The third assessment addressed in this paper as a tool for measuring personality has its roots in the DISC theory developed in the 1920s by Dr. William Marston. His work sought to expand on the studies of Carl Jung in order to explain how human emotions lead to both behavioral differences among individuals and periodically to changes in a person's behavior. Another goal was to understand the implications of these behaviors on interpersonal relationships.

His theory was that people behave along two axes, with their attention being active or passive depending on whether the person's perception of the environment is favorable or antagonistic. This was the basis for the formulation of the four quadrants he used to describe four different behavioral patterns: dominance, inducement, submission, and compliance.

Using the Marston theory as a basis for development, a number of companies have extended his work to create specific DISC assessment tools for use in the corporate, educational, and non-profit markets. In fact, DISC joins MBTI® as one of the world's two most popular personality assessments. Since there are multiple variations of DISC assessments available, the DiSC® developed by Inscape Publishing (now John Wiley & Sons, Inc.) will be the selected instrument utilized in this paper for the purpose of analysis relating to the role of personality in talent development. The i is what distinguishes this assessment from the others in the market.

Based on Marston's original model, the DiSC® assessment identifies the four personality types still as D, i, S, and C, but the acronym reflects the categories of dominance, influence, steadiness, and conscientiousness. Participants who take the DiSC® gain a better understanding of the priorities that shape not only their own personality but also those of the other three types. Consequently, it serves as a basis for improving personal and professional relationships, creating a foundation to improve teamwork, which can have significant upside potential in improving project success for project teams. This is a concept that will be explored further in this paper.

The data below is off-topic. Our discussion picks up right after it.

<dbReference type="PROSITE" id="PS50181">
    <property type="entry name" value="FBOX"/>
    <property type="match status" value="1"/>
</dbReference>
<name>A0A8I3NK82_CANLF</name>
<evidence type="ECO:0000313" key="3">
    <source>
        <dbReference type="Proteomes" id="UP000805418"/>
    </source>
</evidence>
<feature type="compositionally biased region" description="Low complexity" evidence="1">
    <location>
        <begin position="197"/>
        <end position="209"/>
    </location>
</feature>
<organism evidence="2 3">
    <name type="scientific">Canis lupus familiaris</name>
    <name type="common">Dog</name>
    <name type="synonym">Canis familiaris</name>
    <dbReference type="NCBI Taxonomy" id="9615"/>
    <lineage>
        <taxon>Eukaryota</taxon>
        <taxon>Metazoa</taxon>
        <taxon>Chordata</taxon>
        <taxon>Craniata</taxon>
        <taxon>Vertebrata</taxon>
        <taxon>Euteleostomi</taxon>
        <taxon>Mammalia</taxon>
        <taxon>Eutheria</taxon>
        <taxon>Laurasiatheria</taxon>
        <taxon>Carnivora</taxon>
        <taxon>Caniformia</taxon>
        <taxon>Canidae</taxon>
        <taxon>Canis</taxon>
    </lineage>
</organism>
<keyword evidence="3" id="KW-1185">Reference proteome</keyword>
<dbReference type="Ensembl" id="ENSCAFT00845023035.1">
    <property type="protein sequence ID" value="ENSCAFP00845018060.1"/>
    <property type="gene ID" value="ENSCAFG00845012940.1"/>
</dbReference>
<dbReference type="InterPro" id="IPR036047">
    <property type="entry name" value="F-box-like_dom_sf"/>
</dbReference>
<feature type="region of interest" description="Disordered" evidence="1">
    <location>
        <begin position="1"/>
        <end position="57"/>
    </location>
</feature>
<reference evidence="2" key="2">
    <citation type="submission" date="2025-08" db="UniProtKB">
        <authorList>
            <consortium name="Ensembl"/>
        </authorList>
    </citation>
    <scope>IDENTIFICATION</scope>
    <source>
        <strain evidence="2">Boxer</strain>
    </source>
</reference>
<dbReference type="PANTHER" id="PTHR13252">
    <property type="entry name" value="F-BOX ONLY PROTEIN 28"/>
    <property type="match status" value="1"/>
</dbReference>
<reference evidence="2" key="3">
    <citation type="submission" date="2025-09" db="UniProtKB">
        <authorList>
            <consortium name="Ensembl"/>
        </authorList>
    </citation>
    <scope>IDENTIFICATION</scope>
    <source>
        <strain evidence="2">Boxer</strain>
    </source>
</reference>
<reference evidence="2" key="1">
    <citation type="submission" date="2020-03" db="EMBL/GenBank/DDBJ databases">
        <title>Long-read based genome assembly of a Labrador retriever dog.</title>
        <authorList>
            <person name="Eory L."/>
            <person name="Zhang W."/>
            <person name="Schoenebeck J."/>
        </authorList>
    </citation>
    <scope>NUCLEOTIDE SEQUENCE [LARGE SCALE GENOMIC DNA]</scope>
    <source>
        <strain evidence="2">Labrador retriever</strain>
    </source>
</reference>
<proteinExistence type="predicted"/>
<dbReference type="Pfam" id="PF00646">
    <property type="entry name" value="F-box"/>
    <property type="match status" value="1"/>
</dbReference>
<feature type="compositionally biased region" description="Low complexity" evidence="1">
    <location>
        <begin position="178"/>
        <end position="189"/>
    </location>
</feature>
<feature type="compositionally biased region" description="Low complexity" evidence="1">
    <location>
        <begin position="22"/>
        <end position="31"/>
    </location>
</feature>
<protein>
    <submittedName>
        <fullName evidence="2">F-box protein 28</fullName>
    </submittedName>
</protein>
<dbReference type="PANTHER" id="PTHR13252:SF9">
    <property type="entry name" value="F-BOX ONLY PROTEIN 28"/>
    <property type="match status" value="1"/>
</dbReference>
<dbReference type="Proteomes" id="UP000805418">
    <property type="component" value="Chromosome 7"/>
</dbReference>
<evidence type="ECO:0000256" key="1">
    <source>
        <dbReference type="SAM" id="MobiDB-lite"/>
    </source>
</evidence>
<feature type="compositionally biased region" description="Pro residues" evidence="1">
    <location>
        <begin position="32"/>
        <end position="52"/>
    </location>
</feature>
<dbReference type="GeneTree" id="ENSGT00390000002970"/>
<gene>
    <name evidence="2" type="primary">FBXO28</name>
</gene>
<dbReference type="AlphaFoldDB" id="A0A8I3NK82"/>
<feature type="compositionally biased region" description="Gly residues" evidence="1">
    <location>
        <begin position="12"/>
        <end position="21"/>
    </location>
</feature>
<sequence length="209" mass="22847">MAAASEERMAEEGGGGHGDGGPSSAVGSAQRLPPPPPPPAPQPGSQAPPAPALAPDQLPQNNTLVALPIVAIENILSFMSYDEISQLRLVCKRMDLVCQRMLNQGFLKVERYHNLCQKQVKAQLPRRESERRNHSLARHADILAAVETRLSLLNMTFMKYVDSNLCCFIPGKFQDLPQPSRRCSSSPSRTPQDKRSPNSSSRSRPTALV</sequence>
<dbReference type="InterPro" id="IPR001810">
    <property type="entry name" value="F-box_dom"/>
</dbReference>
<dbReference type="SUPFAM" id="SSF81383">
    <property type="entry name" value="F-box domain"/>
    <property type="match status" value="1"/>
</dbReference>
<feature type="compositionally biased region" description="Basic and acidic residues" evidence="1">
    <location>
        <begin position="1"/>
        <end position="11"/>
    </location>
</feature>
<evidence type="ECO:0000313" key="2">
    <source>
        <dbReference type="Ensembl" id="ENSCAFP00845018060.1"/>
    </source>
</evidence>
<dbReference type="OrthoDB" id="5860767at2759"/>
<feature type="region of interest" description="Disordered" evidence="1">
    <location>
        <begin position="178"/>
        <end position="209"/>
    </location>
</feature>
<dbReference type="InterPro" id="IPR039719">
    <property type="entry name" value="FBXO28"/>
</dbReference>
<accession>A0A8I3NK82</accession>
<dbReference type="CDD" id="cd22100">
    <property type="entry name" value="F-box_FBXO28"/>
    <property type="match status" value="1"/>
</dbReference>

Finally, like the MBTI®, it should be noted that DiSC® is an assessment which is considered to be a scientifically validated instrument.

Quick Personality Self-Assessment

In People Matter: Know Your Talent session, a personality self-assessment is presented to the participants. The purpose of this exercise is to stimulate one's thinking about the four DiSC® personality styles.

Learning About Me

The first part of the activity consists of participants reviewing a variety of descriptive words and selecting those that best describe him or her. Participants then score their self-selected words according to an answer guide to determine which personality type is likely to be their predominant style.